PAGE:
with other Poems. By L. O. Shaw. Crown 8vo. 147 pp.

1815. IT does not appear to us that Mr. Shaw is likely ever to attain any great share of reputation as a poet. He is, nevertheless, not without a portion of poetical talent. His “ Duel" is a production which has excited our laughter. It is exceedingly incorrect, but it has much drollery and spirit. The Hudibrastic style seems to be that in which Mr. Shaw is most successful.

The heroes of the piece are a Scotch actor and an Irish prompter, belonging to a company of strolling players; and their boastings and their fears are very ludicrously described. The seconds wisely prevent bloodshed, by the same trick as was practiced some years ago, in the case of a well-known poet and a Scotch reviewer. They load the pistols with paper pellets. The tale of “ Harold” is full of improbability, and is often tame, and often turgid. It, however, contains several striking images, and a few passages which are not without merit. But in fayour of the versification we can say nothing. The verse is blank verse, and very bad of the kind. It is neither flowing nor animated. It falls on the ear with all the monotony of a sledge hammer on an anvil. Mr. Shaw has made a blunder which pumberless writers have made before him, and which, in spite of our frequent warnings, numberless others will make after him. He has taken it into his head that because, in writing blank verse, he is delivered from the trouble of finding similar endings, it is easier to write in blank verse than in rhyme. This is a lamentable mistake. How many times must critics repeat to these gentlemen, that prose cut into lengths, of ten syllables each, is nột blank verse ; that it is nothing more than prose disguised and spoiled. To write well in unrhymed metre, requires a nice ear, and a correct judgment.

Akr. XI. Domestic Pleasures, or the Happy Fire-side.

Illustrated by interesting Conversations. By F. B. Vaux.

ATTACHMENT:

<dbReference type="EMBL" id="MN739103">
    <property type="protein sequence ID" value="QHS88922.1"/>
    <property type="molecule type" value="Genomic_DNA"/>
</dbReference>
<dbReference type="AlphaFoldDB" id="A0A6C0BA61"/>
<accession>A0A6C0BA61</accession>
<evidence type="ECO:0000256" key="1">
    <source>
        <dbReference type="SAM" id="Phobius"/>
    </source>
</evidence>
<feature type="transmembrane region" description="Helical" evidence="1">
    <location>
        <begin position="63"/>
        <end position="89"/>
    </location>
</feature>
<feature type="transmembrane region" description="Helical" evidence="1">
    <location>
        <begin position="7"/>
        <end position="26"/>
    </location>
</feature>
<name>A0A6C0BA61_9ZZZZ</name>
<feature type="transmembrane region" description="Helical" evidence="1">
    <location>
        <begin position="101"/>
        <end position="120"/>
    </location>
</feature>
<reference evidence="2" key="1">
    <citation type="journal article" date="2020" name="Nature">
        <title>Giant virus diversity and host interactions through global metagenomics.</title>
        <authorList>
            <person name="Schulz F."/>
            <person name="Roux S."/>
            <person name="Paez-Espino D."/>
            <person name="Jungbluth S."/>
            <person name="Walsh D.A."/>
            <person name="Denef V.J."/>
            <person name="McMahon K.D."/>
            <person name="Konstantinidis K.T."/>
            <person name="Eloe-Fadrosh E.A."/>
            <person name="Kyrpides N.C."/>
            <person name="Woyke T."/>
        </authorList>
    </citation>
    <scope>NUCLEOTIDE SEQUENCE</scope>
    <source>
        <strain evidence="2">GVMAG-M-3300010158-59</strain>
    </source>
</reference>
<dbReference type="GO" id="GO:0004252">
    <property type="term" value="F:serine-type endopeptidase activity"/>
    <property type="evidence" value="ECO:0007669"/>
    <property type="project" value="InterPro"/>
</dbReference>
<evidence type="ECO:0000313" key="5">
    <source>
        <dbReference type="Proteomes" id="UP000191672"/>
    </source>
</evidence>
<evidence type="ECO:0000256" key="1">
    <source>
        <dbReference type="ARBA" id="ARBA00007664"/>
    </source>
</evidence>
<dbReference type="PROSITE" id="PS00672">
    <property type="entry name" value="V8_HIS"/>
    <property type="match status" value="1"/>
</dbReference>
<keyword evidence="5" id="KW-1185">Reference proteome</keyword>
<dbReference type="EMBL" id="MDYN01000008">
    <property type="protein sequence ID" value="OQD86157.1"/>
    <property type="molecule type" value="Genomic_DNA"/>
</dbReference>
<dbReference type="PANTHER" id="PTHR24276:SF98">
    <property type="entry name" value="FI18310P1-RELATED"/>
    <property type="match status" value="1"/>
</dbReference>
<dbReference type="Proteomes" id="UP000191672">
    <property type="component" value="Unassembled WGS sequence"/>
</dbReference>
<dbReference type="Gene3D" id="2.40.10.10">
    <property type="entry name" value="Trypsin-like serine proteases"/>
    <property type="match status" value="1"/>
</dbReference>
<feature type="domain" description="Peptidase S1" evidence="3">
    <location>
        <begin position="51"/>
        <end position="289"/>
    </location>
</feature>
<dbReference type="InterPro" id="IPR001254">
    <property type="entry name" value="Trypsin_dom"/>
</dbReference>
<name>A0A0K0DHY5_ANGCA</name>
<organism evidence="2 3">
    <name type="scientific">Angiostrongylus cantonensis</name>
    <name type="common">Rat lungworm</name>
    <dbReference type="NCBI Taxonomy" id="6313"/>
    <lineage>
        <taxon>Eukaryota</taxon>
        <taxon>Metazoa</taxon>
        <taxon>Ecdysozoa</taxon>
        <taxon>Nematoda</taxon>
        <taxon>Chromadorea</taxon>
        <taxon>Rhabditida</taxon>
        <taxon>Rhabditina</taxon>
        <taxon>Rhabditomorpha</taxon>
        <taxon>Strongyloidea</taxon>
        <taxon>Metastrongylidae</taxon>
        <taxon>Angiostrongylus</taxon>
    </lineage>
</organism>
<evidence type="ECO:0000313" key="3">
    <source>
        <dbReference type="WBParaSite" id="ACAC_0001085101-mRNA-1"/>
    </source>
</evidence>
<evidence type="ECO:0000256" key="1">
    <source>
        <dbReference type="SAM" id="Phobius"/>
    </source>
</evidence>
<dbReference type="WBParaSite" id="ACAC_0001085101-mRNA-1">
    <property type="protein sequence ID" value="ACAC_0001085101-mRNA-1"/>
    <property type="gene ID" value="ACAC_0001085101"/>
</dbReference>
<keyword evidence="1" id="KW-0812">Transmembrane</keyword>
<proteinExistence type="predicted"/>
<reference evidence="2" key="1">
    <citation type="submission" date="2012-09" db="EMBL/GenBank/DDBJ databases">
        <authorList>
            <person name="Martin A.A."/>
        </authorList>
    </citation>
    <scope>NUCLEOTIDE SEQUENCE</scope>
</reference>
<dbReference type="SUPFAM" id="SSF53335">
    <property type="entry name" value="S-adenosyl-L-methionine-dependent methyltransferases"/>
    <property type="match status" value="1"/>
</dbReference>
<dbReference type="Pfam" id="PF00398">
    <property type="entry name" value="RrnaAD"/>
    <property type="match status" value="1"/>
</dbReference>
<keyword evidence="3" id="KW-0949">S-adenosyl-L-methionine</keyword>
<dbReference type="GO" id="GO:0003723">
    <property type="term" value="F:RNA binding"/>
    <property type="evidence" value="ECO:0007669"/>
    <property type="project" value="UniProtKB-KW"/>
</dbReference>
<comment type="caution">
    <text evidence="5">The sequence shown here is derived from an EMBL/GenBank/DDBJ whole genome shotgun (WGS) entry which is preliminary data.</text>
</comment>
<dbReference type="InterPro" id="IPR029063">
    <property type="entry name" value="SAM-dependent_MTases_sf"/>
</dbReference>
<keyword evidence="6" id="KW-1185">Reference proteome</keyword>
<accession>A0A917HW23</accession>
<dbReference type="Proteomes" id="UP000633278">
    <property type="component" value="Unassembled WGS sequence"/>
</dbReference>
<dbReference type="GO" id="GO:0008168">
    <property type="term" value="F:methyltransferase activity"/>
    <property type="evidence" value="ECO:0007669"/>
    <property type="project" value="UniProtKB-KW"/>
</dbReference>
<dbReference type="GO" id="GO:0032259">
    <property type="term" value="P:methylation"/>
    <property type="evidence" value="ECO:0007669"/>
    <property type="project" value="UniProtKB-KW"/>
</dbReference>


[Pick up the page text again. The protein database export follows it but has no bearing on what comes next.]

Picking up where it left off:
12mo. 235 pp. 45. 6d. Parton and Harvey. 1816. THE address to the reader prefixed to this little volume in. forms us, that it is the representation of domestic scenes which actually took place; that it is, in short, the transcript of the daily routine of the occupations of a family, in which the educa. tiou of the younger members of it forms systematically the prominent object of attention. The course of reading in which the children are engaged during the period which the tale embraces, is the Roman History; a sketch of which, given by the children, from the birth of Romulus to the suppression of the Regal power, forms the substance of the narrative. A great variety of incidents, such as usually occur in every domestic circle, interrupt, at proper intervals, this chief pursuit; but Mr. and Mrs. Bernard, the heads of the family, have the im- . provement of their children always uppermost in their thoughts, and nothing is suffered to escape the parents without having some moral or religious lesson extracted from it for the benefit of their children, who, without the distortion of natural character, certainly do great credit, by their remarks and conduct, to their assiduous instructors. If the REMAINS of some one or other of the many divines of the Church of England, who were conform. able as well as pious, instead of those of the fanatical Mr. Cecil, had been selected for Mr. Bernard's table, and if the newly-revived lullaby of the Puritans, when they were preparing to extinguish the knowledge of the Lord, that the predicted period of its plenitude in the earth was fast approaching to its accomplishment, had not escaped the lips of Mrs. B., this in. teresting little work would have had our unqualified commenda. tion: but we do not dwell upon these exceptions. In every other respect, the volume breathes the genuine spirit of the Church of England, and is admirably calculated to improve both the head and the heart. We infer from a distant hint or two which caught our attention, that the rising generation may possibly be benefited by more of these INTERESTING CONVERSATIONS, and if they are carried on with the same spirit as the specimen before us, we cannot but encourage the extension.